Culture Club

What to Watch: gay sex, 70s style, and everything about queer labels you were afraid to ask

Goodbye Seventies

Whatever your entertainment needs, we got your back (and hopefully your mind) with Queerty’s weekly “Culture Club” column with some of the highlights of new releases, streaming shows, classics worth revisiting, and what to drink while you watch. 

The Transgressive: Goodbye Seventies

Ever-prolific gay, underground filmmaker Todd Verow (Frisk, Little Shots of Happiness) returns with his latest feature, an ode to the gay pornography of the 1970s and memorial to the gay men—and queer culture—killed by AIDS. Goodbye Seventies plays like a gay version of Boogie Nights and Summer Stock: a group of bathhouse friends decides to make an adult film together, which becomes a surprise success. Their newfound filmmaker credentials soon bring plenty of money and drugs, before AIDS brings it all crashing down.

Verow’s style recalls the earliest films of the New Queer Cinema movement: gritty, low-budget production values give the movie a surreal tone and the film embraces an in-your-face attitude toward nudity and sexuality. Though it may appear amateurish at first glance, that’s the point: Goodbye Seventies pays homage to both the gay culture of the 1970s, and the explicit gay cinema of the 1990s that saw films such as Swoon, Poison, and RSVP push the envelope of gay sexual content. Graphic, very stylized and—much to our surprise—moving in an odd way, we suggest giving it a watch as both a primer to two important decades of queer history, and as a deep, if sexual, personal statement from someone who experienced both.

Streams on VUDU & YouTube.

The Educational: DotGay presents The Dictionary – A Web Series

Genderqueer or non-binary? Bisexual or pansexual? Transsexual or transgender? With LGBTQ labels and terms seeming to fall in and out of fashion by the minute, we happily report that somebody has finally taken steps to explain what some of these terms mean, and why use of one might be preferable over another. The Dictionary, a new web series, features a diverse group of LGBTQ people explaining the differences and nuances associated with different labels as well as some once-commonplace terms that have fallen out of use, or that can have multiple meanings. It’s a refreshing and fun take on queer language that has long needed a bit of standardization, and a useful tool for anyone confused by certain terminology and a bit too nervous to ask a public question. Episodes include examinations of “polycule,” “gold star gay,” “switch-hitting” and our personal favorite, the importance of “safe spaces.”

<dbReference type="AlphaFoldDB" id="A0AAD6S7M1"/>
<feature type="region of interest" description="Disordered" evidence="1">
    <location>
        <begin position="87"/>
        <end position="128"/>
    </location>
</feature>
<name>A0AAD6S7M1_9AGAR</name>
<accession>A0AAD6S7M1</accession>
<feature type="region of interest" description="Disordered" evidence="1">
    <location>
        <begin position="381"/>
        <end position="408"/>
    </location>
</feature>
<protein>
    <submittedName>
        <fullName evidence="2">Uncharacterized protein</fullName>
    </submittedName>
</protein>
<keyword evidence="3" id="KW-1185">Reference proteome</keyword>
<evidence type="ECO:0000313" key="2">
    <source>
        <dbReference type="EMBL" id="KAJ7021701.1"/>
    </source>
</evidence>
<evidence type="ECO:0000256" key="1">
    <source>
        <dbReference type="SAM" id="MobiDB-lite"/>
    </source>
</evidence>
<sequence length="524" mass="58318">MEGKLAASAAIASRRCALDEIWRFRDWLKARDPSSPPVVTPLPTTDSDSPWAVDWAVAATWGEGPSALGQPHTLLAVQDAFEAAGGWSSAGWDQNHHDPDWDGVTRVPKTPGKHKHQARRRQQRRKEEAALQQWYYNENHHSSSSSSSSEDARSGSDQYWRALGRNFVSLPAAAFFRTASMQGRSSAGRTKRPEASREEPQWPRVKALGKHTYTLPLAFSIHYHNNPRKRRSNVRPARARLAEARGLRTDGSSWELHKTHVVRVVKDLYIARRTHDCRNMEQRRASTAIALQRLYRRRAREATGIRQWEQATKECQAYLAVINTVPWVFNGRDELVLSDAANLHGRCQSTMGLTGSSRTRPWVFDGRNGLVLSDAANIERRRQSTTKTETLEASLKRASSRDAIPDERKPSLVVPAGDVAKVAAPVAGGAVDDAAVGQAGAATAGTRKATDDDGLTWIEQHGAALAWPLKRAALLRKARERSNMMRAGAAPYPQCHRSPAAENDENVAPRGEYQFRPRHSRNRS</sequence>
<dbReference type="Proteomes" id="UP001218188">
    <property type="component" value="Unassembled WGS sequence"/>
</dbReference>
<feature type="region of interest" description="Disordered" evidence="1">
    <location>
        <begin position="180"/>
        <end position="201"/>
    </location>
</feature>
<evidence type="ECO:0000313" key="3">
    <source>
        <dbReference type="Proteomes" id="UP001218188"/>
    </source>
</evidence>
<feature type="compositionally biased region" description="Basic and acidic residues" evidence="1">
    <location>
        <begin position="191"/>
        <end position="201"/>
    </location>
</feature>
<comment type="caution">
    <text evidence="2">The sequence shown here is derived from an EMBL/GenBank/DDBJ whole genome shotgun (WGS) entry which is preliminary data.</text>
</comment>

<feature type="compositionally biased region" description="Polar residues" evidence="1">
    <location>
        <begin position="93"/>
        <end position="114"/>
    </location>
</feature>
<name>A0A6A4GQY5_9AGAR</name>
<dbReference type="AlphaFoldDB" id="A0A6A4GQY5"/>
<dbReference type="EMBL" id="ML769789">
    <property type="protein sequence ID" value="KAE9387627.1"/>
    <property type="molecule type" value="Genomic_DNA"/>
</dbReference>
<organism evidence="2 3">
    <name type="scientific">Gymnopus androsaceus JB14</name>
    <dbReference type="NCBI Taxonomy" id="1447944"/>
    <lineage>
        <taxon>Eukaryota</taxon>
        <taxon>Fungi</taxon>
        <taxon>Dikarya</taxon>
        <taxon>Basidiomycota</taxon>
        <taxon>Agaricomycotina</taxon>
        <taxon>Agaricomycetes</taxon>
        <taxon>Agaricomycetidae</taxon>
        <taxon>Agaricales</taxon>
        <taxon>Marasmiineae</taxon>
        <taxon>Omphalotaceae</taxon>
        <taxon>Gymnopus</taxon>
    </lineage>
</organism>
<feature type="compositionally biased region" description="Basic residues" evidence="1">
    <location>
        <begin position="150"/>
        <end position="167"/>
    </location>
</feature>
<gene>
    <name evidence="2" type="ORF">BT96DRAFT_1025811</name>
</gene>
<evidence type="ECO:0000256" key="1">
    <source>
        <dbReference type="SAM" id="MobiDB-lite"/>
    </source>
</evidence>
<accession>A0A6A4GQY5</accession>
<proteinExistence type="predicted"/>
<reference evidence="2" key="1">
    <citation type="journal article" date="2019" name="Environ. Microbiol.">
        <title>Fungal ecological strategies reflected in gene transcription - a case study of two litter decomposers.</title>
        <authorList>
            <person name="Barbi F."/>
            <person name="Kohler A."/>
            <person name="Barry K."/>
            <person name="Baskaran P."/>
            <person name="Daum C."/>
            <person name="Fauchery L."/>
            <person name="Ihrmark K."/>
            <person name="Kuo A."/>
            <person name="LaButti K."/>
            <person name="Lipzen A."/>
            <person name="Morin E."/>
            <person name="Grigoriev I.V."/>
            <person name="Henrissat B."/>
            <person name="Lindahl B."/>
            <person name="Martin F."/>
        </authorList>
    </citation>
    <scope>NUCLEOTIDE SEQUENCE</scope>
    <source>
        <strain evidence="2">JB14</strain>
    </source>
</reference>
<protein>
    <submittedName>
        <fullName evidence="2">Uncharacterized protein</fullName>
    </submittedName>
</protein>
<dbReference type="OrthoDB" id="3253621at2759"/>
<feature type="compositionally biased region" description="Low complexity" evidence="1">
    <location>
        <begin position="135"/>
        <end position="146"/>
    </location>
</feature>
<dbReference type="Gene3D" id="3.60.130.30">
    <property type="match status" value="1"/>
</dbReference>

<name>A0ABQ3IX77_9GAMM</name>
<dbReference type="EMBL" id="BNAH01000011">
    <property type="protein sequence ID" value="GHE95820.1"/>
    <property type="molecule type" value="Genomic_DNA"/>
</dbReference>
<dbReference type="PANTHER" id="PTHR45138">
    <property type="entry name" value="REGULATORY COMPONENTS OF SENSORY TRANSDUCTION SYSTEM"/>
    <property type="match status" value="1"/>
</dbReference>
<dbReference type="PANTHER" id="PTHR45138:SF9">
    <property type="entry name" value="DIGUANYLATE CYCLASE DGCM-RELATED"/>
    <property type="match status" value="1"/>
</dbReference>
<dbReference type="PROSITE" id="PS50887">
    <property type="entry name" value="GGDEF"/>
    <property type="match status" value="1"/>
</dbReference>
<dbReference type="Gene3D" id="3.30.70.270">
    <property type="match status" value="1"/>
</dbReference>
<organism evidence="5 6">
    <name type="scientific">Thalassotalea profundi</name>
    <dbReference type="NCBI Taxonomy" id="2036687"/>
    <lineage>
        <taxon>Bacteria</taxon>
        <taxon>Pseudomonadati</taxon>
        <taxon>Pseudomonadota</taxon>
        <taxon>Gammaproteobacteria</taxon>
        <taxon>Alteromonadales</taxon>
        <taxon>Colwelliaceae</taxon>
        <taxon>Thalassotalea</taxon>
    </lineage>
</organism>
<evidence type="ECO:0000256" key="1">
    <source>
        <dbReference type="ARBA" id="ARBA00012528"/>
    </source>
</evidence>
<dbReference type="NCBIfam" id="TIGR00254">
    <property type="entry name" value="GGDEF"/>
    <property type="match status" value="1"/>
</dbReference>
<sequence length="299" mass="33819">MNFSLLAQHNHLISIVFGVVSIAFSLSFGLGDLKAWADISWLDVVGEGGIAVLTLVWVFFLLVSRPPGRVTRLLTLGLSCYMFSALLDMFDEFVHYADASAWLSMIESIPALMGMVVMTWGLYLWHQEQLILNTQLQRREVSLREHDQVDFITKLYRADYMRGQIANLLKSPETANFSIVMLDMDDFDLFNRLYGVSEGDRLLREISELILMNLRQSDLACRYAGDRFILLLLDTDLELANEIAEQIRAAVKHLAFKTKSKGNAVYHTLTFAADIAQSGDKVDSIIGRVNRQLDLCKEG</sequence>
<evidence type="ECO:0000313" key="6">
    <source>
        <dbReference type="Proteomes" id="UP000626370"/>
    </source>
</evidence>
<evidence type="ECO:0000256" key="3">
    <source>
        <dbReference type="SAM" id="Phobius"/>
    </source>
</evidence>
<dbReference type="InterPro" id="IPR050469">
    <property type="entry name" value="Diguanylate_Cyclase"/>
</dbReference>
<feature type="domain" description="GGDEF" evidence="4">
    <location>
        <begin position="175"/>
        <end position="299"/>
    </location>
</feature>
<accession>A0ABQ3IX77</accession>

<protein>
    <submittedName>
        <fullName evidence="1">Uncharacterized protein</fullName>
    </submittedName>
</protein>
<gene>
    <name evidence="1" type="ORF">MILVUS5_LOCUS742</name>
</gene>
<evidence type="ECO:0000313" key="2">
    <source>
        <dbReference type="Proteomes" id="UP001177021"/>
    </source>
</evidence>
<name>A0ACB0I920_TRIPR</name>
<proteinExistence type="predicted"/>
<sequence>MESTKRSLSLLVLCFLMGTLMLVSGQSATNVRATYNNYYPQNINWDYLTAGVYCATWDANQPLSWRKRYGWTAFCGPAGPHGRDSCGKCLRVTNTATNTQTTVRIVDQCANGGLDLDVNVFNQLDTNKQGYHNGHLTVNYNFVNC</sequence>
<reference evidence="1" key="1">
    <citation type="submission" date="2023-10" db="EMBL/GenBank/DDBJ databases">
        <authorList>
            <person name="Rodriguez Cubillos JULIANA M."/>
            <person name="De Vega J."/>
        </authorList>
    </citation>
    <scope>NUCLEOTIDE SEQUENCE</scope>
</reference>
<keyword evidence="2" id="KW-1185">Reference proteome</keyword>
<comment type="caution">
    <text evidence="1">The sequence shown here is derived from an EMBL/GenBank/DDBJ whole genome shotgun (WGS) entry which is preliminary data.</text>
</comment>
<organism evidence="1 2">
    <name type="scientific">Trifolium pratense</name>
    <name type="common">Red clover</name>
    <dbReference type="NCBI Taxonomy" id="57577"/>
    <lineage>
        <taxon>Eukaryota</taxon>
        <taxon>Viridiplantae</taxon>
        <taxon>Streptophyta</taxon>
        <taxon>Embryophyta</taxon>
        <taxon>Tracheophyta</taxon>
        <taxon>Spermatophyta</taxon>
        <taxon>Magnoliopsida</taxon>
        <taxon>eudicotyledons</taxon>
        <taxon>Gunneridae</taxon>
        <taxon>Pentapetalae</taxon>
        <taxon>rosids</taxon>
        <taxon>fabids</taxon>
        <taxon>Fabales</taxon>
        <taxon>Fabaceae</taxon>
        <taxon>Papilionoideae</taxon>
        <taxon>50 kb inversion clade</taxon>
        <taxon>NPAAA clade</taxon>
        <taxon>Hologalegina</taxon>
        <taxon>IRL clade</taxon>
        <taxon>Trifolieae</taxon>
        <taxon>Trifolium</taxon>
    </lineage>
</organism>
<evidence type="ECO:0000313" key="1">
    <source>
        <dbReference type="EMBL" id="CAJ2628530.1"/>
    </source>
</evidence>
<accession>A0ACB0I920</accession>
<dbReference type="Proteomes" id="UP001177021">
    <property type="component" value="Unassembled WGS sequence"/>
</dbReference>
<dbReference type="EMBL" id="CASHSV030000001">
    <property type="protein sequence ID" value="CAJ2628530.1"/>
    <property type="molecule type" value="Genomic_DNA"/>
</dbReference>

New episodes stream every Thursday on YouTube.

The Sampler Platter: FlickFair

Anyone with the peculiar taste for short films will not want to miss FlickFair, the new, online film festival made up of dozens of short films. That includes movies that have played—and won—prestigious film festivals such as Sundance, TIFF, Outfest and Frameline. Our must-see title: On the Floor, a bizarre mix of music, surrealist imagery and gay romance from directors/stars Corey Koepper and Alexander Gheesling. Frankly, even after watching the short multiple times, we’re still not sure what it’s about exactly. That doesn’t mean it didn’t hold our interest, or announce Gheesling and Koepper innovative stylists. What a beautiful, surreal, gay feature they might one day make.

Festival passes available on the FlickFair main site. On the Floor is available through March 31.

The Inspiring: Harma Hartouni’s Getting Back Up – A Story of Resilience, Self-Acceptance & Success

Armenian-American entrepreneur Harma Hartouni goes public with his experience growing up gay in a Muslim country in this, his new memoir. Getting Back Up details Hartouni’s life growing up gay in Iran, his recovery from a devastating car accident that left him almost cost him his ability to walk, his emigration to the US, and finally, how he came out and found love. It’s an inspiring story of stubborn resolve, perfect for anyone needing a bit of motivation in his life.

Available on Amazon March 9.

The Jam: Paper Citizen “Scratching the Surface”

We here at Queerty always love a woman that knows how to rock, especially a queer one. How fortuitous, then, that a reader tipped us off to Singaporean femme rock group Paper Citizen’s latest track, “Scratching the Surface.” Recalling the sweet vocals overlaying the shredding guitar that distinguished Sheryl Crow, The Breeders and Veruca Salt, “Scratching the Surface” meditates on a rapid-pace world driven by digital technology, and how said tech influences interpersonal relationships. It’s a rock-pop blend that still manages to be upbeat and cheery, even when dealing with a dark question.

Streams on YouTube.

The Sip: Blue Hawaii

As an ode to the love letter that is Goodbye Seventies, we suggest sipping on one of the most popular fad drinks of the 1970s, a Blue Hawaii. A sweet, pineapple-flavored libation with one hell of a Hawaiian punch, it pairs well with any of this week’s selections whether or not you’re getting lei’d…ahem…or laid. See what we did there?

  • 3/4 ounce vodka
  • 3/4 ounce light rum
  • 1/2 ounce blue curaçao
  • 3 ounces pineapple juice
  • 1 ounce sweet-and-sour mix

Add ingredients to a cocktail shaker with ice. Shake and strain into a tall glass. Garnish with pineapple.